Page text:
Text: H.R.794 — 109th Congress (2005-2006)All Information (Except Text)

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Public Law No: 109-47 (08/02/2005)

 
[109th Congress Public Law 47]
[From the U.S. Government Printing Office]


[DOCID: f:publ047.109]

[[Page 119 STAT. 451]]

Public Law 109-47
109th Congress

                                 An Act


 
 To correct the south boundary of the Colorado River Indian Reservation 
   in Arizona, and for other purposes. <<NOTE: Aug. 2, 2005 -  [H.R. 
                                 794]>> 

    Be it enacted by the Senate and House of Representatives of the 
United States of America in Congress <<NOTE: Colorado River Indian 
Reservation Boundary Correction Act.>> assembled,

SECTION 1. SHORT TITLE, FINDINGS, PURPOSES.

    (a) Short Title.--This Act may be cited as the ``Colorado River 
Indian Reservation Boundary Correction Act''.
    (b) Findings.--Congress finds the following:
            (1) The Act of March 3, 1865, created the Colorado River 
        Indian Reservation (hereinafter ``Reservation'') along the 
        Colorado River in Arizona and California for the ``Indians of 
        said river and its tributaries''.
            (2) In 1873 and 1874, President Grant issued Executive 
        Orders to expand the Reservation southward and to secure its 
        southern boundary at a clearly recognizable geographic location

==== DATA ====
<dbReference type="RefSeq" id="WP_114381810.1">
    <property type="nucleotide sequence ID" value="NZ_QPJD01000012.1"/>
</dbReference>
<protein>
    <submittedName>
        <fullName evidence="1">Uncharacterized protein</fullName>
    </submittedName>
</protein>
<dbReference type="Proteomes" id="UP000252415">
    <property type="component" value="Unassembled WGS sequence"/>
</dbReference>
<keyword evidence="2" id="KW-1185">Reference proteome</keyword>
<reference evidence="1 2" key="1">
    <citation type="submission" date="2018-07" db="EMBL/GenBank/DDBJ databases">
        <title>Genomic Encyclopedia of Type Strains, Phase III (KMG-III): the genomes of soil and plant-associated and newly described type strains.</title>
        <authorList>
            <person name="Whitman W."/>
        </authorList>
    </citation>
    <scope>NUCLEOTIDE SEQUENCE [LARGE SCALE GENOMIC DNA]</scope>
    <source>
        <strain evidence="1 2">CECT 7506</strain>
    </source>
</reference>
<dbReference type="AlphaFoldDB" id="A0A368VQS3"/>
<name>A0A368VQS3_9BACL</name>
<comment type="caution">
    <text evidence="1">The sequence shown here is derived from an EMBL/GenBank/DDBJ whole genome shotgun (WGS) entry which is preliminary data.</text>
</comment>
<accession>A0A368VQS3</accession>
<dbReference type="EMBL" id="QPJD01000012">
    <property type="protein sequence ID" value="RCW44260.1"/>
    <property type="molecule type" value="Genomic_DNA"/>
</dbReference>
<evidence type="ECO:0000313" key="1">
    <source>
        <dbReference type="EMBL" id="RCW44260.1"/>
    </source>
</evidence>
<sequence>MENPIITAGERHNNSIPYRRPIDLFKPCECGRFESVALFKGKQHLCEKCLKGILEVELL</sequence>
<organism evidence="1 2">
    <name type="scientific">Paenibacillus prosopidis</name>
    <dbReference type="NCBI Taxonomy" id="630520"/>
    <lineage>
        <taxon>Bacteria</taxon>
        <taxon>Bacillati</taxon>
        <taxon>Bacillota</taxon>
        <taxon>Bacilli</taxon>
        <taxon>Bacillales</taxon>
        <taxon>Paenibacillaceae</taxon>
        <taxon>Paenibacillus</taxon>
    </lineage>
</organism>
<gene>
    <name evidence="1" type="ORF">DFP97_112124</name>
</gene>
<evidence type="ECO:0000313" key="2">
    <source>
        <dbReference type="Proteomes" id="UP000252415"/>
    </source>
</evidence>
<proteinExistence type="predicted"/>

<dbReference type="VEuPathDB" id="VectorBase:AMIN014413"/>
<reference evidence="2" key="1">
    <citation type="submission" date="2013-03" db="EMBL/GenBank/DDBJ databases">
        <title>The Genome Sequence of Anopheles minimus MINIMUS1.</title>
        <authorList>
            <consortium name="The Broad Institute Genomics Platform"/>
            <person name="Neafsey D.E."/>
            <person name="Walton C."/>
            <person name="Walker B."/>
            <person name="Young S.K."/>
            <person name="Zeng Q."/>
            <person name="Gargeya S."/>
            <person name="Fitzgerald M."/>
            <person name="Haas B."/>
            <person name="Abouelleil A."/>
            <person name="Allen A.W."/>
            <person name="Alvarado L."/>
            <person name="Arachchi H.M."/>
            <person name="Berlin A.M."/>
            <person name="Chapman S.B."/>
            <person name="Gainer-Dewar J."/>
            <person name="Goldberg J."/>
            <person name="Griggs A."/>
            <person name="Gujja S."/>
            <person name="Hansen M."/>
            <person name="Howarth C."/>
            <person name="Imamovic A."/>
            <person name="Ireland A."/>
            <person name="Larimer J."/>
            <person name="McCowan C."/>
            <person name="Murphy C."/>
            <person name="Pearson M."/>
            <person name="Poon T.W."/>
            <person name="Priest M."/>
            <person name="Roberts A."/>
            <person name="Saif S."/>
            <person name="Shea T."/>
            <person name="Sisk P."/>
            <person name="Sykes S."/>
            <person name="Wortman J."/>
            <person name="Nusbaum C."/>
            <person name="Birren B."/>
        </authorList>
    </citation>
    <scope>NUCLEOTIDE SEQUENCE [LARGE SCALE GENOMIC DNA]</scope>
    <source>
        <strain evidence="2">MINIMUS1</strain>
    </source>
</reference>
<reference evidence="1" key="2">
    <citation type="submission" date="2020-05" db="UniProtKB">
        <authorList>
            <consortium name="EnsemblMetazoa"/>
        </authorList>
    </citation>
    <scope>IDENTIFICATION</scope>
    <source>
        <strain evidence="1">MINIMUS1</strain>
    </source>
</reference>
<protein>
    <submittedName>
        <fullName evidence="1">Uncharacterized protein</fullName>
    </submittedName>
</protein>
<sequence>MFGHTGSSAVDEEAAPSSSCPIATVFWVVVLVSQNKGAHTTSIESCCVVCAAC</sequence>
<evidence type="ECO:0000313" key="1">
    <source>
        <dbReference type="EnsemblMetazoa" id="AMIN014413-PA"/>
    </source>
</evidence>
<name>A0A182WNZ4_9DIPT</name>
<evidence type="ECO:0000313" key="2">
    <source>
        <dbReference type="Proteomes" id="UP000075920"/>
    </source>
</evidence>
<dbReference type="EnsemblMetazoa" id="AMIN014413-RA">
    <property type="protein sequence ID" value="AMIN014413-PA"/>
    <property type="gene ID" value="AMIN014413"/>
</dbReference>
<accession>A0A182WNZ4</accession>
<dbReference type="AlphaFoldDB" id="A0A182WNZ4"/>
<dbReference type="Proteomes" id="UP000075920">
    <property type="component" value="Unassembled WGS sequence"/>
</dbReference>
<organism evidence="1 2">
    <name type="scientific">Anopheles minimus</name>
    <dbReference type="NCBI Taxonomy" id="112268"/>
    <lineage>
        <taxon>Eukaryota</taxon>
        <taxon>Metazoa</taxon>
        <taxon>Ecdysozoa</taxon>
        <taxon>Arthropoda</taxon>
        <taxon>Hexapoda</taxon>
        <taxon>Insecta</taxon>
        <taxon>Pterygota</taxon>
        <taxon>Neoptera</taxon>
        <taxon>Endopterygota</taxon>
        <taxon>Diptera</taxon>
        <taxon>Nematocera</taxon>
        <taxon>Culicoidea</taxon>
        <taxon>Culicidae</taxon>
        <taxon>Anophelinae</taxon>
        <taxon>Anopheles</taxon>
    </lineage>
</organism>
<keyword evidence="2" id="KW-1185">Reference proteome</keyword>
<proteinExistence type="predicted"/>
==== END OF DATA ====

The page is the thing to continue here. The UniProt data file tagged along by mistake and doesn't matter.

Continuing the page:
in order to forestall non-Indian encroachment and conflicts with 
        the Indians of the Reservation.
            (3) In 1875, Mr. Chandler Robbins surveyed the Reservation 
        (hereinafter ``the Robbins Survey'') and delineated its new 
        southern boundary, which included approximately 16,000 
        additional acres (hereinafter ``the La Paz lands''), as part of 
        the Reservation.
            (4) On May 15, 1876, President Grant issued an Executive 
        Order that established the Reservation's boundaries as those 
        delineated by the Robbins Survey.
            (5) In 1907, as a result of increasingly frequent trespasses 
        by miners and cattle and at the request of the Bureau of Indian 
        Affairs, the General Land Office of the United States provided 
        for a resurvey of the southern and southeastern areas of the 
        Reservation.
            (6) In 1914, the General Land Office accepted and approved a 
        resurvey of the Reservation conducted by Mr. Guy Harrington in 
        1912 (hereinafter the ``Harrington Resurvey'') which confirmed 
        the boundaries that were delineated by the Robbins Survey and 
        established by Executive Order in 1876.
            (7) On November 19, 1915, the Secretary of the Interior 
        reversed the decision of the General Land Office to accept the 
        Harrington Resurvey, and upon his recommendation on November 22, 
        1915, President Wilson issued Executive Order No. 2273 ``. . . 
        to correct the error in location said southern boundary line . .